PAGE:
After an earthquake half destroys their apartment, a couple of actors (both are stars of Farhadi’s About Elly) find a new place which was formerly rented by a sketchy woman, whose former “customer” wanders into the place one day and catches the wife alone in the shower. She is traumatized, and too distracted to carry on with the play. Between rehearsals her husband gets annoyed with everybody and tracks down the assailant, an old man, locking him into their old place until he has a panic attack and dies. I assume the moral ambiguity of it all mirrors something in Death of a Salesman, but I’ve really only seen the version in Synecdoche, New York.

Richard Porton in Cinema Scope, a known hater of Farhadi’s The Past:

Both Farhadi and Miller are fond of schematic narratives and cannily deployed didacticism; the strengths and weaknesses of this sort of social realism are crucial to assessing the muddled aesthetic achievement of a film that doesn’t replicate the impact of A Separation, the director’s finest achievement, but avoids the embarrassing histrionics of his previous (and weakest) film, The Past.

I think this is Mina Sadati playing the prostitute – she complains that the play dialogue refers to her having no clothes on, while she’s always wearing a raincoat:

Quite excellent. A twisty secrets-and-lies family drama without any of the twists feeling contrived, and with none of the characters feeling less than sympathetic.

Marie (Berenice Bejo, star of The Artist) gets her separated husband Ahmad back to Paris for a divorce so she can marry Samir (Tahar Rahim, star of A Prophet). Marie’s two daughters and Samir’s son are moody because of family upheaval. But it turns out teenage Lucie (Pauline Burlet, a young Piaf in La Vie en Rose) is also moody because she might be partly responsible for Samir’s current wife being in a coma. Samir’s employee at the dry cleaners (Sabrina Ouazani of a couple Kechiche movies) may also be partly responsible, but some details surrounding her near-suicide remain unknowable at the end.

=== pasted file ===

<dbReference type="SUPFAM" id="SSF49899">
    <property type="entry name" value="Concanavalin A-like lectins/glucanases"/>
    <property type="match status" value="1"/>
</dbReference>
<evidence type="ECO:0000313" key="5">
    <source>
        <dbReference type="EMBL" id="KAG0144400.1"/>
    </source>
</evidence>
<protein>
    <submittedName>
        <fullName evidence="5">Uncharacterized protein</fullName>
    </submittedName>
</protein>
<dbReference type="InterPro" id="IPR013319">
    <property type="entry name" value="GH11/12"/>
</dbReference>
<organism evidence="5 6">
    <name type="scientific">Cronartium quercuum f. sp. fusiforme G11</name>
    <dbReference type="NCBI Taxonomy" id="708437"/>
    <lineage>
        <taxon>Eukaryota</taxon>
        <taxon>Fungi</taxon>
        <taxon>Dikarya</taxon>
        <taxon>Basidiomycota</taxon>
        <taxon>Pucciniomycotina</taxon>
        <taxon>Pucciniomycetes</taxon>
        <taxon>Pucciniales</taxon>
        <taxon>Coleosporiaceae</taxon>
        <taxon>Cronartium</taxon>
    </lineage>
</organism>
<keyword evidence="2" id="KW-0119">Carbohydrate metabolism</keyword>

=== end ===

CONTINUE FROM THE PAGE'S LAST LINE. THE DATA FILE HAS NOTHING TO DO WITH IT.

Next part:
Beaten out by Blue is the Warmest Color at Cannes, The Great Beauty at the Globes, and something called Me, Myself and Mum at the Cesars. Cinema Scope called it muddled, tedious and inept. “Farhadi’s direction is actually somewhat more serviceable than his writing, if you have a taste for television-style two-shots and bland compositions,” ouch.

Red-haired Simin wants to leave Iran for unspecified (possibly so this movie would not get banned) reasons and take her 11-year-old daughter Termeh (Sarina Farhadi, the director’s daughter), but Simin’s husband Nader won’t leave, has to take care of his senile father. So she wants a divorce to carry out her plan without him.

Intrigue: the new maid Razieh is doing a shitty job watching Nader’s father. When he comes home and sees dad on the floor, tied to the bed and barely breathing, he shoves her out the door – then she and her husband Hodjat sue him for causing her miscarriage. Razieh and Hodjat aren’t a completely unsympathetic couple. He keeps pointing out that he’s less educated than Nader, and has anger issues, so doesn’t stand a chance in legal debate. But his wife turns out to be lying – she was hit by a car while chasing Nader’s escaped father, which caused her miscarriage. Nader isn’t a mean guy, keeps offering a settlement, but Razieh is trying to paint him as a criminal. After the whole ugly court battle is settled, the divorce is still on, and Termeh has to choose which parent she’ll live with, cue the credits.

Good drama, and interesting look at the Iranian legal system (their interrogator is Babak Karimi, an editor who worked on Tickets and Secret Ballot).